Nothing to see, move along

Nothing to see, move along

A two-year fight with Champaign city officials over two emails just doesn't make sense unless the real issue was about avoiding accountability.

Now the public knows why Champaign city officials, Mayor Don Gerard and council members were so hellbent on resisting a state law directing council members to make public city-related emails and text messages they sent and received during public meetings.

They did it because they had virtually nothing to turn over. What better reason to wage a time- and resource-consuming, two-year legal battle?

That's what the powers-that-be in city government — everyone from City Manager Dorothy David, City Attorney Fred Stavins and Mayor Gerard on down — want and hope the public believes.

Well, pardon our skepticism, but we are, to put it mildly, unconvinced.

It is, of course, unthinkable that appointed or elected officials would ever utter an untruth, play dumb or obscure the facts in a way that would give the public a false impression.

But they're not above kidding the public a little bit; that's why the city's decision to turn over just two texts after a two-year fight seems too clever by half.

Indeed, we suspect that City Attorney Stavins intentionally chose not to inquire if council members had emails and texts to turn over, intentionally chose not to advise council members of their obligation to preserve these public records and intentionally chose to string the whole dispute out as long as possible in the hope the whole thing would blow over.

When it didn't, Stavins was probably absolutely stunned, shocked, agog and agape to discover that he'd been fighting the whole time to protect nothing. Well, knock me over with a feather.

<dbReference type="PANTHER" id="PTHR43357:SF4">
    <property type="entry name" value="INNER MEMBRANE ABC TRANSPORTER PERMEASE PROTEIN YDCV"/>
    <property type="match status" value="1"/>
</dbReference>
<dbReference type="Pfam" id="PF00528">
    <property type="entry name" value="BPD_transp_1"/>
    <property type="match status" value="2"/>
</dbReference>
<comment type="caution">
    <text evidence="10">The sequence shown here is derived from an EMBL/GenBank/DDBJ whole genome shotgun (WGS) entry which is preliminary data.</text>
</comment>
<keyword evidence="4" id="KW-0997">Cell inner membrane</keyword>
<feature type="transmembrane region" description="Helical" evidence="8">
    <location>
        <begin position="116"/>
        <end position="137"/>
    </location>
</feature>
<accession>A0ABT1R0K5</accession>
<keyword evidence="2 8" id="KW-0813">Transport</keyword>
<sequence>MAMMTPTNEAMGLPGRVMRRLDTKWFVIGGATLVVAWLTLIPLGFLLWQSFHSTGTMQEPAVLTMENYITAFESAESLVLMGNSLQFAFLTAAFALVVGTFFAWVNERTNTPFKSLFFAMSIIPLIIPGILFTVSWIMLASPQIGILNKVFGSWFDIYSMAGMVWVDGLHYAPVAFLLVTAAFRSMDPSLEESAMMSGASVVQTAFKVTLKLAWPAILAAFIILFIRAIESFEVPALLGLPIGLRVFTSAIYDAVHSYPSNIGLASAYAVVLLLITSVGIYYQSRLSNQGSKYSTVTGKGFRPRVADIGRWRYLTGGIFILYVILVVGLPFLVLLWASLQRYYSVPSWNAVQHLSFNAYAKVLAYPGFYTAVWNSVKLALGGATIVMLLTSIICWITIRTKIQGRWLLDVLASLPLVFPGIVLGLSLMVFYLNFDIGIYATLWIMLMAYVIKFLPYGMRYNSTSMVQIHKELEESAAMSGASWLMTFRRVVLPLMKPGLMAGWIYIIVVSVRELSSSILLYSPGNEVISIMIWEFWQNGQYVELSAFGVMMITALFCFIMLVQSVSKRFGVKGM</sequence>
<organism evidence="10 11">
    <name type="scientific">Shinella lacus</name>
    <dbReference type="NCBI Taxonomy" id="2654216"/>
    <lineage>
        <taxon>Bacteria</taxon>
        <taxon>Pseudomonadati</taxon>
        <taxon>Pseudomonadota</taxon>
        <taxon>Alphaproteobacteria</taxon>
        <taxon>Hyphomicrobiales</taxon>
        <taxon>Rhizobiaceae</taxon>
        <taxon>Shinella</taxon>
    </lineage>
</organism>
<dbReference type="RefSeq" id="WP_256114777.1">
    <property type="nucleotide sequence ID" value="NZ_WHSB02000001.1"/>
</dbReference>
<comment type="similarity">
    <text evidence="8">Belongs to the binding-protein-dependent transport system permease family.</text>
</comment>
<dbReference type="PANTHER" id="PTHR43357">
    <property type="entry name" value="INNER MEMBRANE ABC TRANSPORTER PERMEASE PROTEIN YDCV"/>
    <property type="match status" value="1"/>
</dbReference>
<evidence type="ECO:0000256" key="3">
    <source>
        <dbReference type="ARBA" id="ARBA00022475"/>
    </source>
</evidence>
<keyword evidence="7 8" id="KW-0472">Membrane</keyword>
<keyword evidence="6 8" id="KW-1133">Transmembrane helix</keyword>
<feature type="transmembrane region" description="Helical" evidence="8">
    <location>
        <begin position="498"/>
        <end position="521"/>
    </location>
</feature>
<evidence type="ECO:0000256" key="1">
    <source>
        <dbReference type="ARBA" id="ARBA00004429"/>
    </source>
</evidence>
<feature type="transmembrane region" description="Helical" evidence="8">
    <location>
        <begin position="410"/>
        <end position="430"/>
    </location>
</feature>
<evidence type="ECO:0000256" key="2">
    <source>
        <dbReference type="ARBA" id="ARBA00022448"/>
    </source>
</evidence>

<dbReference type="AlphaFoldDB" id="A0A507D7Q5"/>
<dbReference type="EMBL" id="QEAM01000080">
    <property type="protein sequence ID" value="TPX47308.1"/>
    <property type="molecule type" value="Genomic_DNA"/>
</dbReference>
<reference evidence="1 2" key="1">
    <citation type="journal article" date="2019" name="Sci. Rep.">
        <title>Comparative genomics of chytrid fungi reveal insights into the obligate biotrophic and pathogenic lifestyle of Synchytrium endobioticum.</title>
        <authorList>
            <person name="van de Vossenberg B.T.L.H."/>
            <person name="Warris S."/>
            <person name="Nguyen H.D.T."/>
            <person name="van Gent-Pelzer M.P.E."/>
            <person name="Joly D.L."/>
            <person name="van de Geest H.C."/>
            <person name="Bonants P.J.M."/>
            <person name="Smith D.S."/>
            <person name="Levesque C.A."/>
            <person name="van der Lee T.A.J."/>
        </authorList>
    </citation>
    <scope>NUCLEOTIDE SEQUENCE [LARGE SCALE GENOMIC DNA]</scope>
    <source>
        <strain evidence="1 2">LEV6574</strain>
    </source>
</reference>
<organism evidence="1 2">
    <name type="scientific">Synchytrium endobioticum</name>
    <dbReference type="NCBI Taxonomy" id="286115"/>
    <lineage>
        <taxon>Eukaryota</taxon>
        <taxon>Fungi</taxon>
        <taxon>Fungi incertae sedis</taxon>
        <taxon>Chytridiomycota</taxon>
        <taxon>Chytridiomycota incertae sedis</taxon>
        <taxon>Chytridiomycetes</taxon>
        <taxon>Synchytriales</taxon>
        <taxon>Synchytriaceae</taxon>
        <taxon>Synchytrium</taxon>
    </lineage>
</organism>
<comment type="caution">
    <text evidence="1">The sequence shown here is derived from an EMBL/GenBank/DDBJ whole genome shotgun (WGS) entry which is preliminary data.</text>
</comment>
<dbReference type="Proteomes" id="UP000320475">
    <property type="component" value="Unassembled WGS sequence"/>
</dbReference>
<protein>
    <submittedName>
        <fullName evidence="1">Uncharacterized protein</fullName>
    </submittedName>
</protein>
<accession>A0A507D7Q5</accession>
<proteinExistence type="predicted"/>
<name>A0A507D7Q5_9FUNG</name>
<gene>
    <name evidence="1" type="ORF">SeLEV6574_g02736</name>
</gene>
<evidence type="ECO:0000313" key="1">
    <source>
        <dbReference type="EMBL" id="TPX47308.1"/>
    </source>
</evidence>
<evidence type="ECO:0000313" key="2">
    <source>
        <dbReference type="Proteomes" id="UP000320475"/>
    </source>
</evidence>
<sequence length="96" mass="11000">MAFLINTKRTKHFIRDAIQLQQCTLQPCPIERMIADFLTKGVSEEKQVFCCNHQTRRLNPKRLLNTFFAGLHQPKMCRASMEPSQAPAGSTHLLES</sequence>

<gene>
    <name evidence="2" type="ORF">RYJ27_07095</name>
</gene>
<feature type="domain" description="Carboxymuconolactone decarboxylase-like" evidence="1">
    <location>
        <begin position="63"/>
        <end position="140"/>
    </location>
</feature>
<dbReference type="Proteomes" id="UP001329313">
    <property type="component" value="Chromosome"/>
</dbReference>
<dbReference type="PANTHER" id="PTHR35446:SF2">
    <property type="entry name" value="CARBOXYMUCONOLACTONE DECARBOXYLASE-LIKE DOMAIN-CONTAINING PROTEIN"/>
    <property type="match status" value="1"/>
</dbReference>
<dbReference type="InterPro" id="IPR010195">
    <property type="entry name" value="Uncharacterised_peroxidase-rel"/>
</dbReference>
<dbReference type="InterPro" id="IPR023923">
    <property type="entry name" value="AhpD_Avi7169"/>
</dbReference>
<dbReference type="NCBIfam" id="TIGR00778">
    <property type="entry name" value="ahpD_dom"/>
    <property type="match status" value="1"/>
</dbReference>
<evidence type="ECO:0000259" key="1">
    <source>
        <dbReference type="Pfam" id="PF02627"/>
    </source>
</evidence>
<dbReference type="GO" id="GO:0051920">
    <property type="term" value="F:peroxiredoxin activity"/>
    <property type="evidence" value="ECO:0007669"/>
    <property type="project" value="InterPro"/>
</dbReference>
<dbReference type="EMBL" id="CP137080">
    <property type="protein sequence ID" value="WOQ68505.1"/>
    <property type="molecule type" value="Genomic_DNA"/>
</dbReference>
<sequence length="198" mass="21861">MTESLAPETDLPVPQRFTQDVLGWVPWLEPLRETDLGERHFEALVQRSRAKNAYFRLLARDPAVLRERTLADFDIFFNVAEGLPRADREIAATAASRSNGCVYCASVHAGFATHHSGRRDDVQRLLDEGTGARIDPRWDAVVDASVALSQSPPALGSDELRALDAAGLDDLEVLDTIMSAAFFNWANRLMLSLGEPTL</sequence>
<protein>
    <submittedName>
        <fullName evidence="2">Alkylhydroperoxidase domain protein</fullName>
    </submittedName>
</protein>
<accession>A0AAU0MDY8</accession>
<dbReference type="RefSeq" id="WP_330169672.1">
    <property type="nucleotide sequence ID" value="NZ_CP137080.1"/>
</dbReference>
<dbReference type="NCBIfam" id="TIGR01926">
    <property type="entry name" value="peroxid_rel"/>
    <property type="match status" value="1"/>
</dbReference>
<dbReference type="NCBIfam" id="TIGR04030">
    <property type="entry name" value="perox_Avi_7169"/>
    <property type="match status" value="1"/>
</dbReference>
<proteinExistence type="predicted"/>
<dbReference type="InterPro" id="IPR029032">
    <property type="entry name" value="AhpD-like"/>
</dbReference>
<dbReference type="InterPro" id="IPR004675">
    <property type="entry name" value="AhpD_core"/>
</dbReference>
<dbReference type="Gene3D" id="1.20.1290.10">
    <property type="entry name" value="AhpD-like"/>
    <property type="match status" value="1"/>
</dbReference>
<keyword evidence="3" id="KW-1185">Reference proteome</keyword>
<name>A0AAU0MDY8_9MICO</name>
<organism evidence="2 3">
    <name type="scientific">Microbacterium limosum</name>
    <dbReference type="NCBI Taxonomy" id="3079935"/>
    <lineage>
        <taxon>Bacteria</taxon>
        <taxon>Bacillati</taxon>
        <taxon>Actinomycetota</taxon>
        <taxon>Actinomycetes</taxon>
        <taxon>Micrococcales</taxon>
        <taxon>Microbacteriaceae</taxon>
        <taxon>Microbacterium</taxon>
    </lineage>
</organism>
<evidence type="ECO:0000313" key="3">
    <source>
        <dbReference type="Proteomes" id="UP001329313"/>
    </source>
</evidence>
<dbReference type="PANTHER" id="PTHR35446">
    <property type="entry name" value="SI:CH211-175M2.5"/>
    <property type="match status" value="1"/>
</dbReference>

Some may perceive this kind of lawyering as clever; we consider it deceitful, wilfully evasive of the applicable law and contemptuous of a municipal lawyer's obligation to the public that pays his salary.

More than that, however, it represents a mind-set of a city administration that pays lip service to the concept of transparency while going out of its way to shield itself from anything that might be embarrassing.

Emblematic of that approach is Stavins' insistence that the state's freedom-of-information law is filled with incomprehensible ambiguities that he just can't understand that must be litigated to death to be deciphered.

First, he didn't understand that the law treats the disputed texts and emails as public records. He still didn't understand after the Illinois attorney general's office told him they were. He still didn't understand after a circuit judge told him they were, and he continues to express bafflement about the law's meaning even after the appellate court spelled it out. He says he's waiting for state officials to provide further clarification.

We suspect when and if they do, he'll still be scratching his head in confusion.

After all, the attorney general's office 'splained it all to him, and he professed to still be hopelessly lost as to what the law means.

Further bad faith is demonstrated by Stavins' rejection of the assertion that setting a few rules for council members would do no good. Can't tell Mayor Gerard and council members not to text and email during public meetings.

"That's not a solution," Stavins said.

Really. Why not? Such a rule, assuming it's followed by our slippery elected officials, would definitely solve the problem by disposing of the issue.

So would another rule directing council members to preserve applicable texts and email because they are public records under the law.

Stavins and City Manager David want to turn this issue into the equivalent of rocket science when it's really basic mathematics. That way it's easier for them to profess that they just don't know anything about anything and, therefore, can't be expected to respond in a forthright manner to the next FOIA request.

David and Stavins need to be reminded that the taxpayers provide their salaries and their lavish pensions. Their job isn't to protect elected officials from the consequences of ill-conceived and ill-timed communications by feigning ignorance about their public responsibilities.

Members of the city administration and city council may think they acted cleverly by escaping publication of their emails and texts. In reality, they did themselves no favors by launching a two-year fight and then announcing, "Oh, never mind."

Character counts in public life, and the character on display here has been decidedly unimpressive.

Sections (2):Editorials, Opinion